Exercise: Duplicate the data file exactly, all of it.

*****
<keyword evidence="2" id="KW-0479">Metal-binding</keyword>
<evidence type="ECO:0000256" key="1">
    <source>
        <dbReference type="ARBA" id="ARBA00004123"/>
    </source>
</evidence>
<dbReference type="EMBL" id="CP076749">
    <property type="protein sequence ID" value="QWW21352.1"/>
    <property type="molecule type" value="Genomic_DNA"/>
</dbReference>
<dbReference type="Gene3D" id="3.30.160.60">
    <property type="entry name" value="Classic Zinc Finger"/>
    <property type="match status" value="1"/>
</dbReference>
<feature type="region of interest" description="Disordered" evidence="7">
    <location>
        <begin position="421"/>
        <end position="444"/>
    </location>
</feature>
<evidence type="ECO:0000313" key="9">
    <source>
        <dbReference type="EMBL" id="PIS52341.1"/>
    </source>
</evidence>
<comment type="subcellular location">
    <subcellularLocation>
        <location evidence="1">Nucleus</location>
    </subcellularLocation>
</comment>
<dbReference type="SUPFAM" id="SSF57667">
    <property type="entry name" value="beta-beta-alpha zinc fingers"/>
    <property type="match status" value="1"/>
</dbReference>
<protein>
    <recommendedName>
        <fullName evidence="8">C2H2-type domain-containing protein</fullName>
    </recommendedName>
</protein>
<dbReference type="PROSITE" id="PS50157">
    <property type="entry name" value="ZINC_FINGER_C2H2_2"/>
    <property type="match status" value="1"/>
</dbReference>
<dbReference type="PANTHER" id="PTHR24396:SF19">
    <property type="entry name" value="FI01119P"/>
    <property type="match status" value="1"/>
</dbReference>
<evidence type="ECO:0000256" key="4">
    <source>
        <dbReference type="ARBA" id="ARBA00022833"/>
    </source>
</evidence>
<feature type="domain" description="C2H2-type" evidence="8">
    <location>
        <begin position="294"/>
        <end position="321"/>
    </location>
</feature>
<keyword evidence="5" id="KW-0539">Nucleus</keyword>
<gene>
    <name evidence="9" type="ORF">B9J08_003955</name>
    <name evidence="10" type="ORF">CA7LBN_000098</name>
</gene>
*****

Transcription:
<keyword evidence="2" id="KW-0479">Metal-binding</keyword>
<evidence type="ECO:0000256" key="1">
    <source>
        <dbReference type="ARBA" id="ARBA00004123"/>
    </source>
</evidence>
<dbReference type="EMBL" id="CP076749">
    <property type="protein sequence ID" value="QWW21352.1"/>
    <property type="molecule type" value="Genomic_DNA"/>
</dbReference>
<dbReference type="Gene3D" id="3.30.160.60">
    <property type="entry name" value="Classic Zinc Finger"/>
    <property type="match status" value="1"/>
</dbReference>
<feature type="region of interest" description="Disordered" evidence="7">
    <location>
        <begin position="421"/>
        <end position="444"/>
    </location>
</feature>
<evidence type="ECO:0000313" key="9">
    <source>
        <dbReference type="EMBL" id="PIS52341.1"/>
    </source>
</evidence>
<comment type="subcellular location">
    <subcellularLocation>
        <location evidence="1">Nucleus</location>
    </subcellularLocation>
</comment>
<dbReference type="SUPFAM" id="SSF57667">
    <property type="entry name" value="beta-beta-alpha zinc fingers"/>
    <property type="match status" value="1"/>
</dbReference>
<protein>
    <recommendedName>
        <fullName evidence="8">C2H2-type domain-containing protein</fullName>
    </recommendedName>
</protein>
<dbReference type="PROSITE" id="PS50157">
    <property type="entry name" value="ZINC_FINGER_C2H2_2"/>
    <property type="match status" value="1"/>
</dbReference>
<dbReference type="PANTHER" id="PTHR24396:SF19">
    <property type="entry name" value="FI01119P"/>
    <property type="match status" value="1"/>
</dbReference>
<evidence type="ECO:0000256" key="4">
    <source>
        <dbReference type="ARBA" id="ARBA00022833"/>
    </source>
</evidence>
<feature type="domain" description="C2H2-type" evidence="8">
    <location>
        <begin position="294"/>
        <end position="321"/>
    </location>
</feature>
<keyword evidence="5" id="KW-0539">Nucleus</keyword>
<gene>
    <name evidence="9" type="ORF">B9J08_003955</name>
    <name evidence="10" type="ORF">CA7LBN_000098</name>
</gene>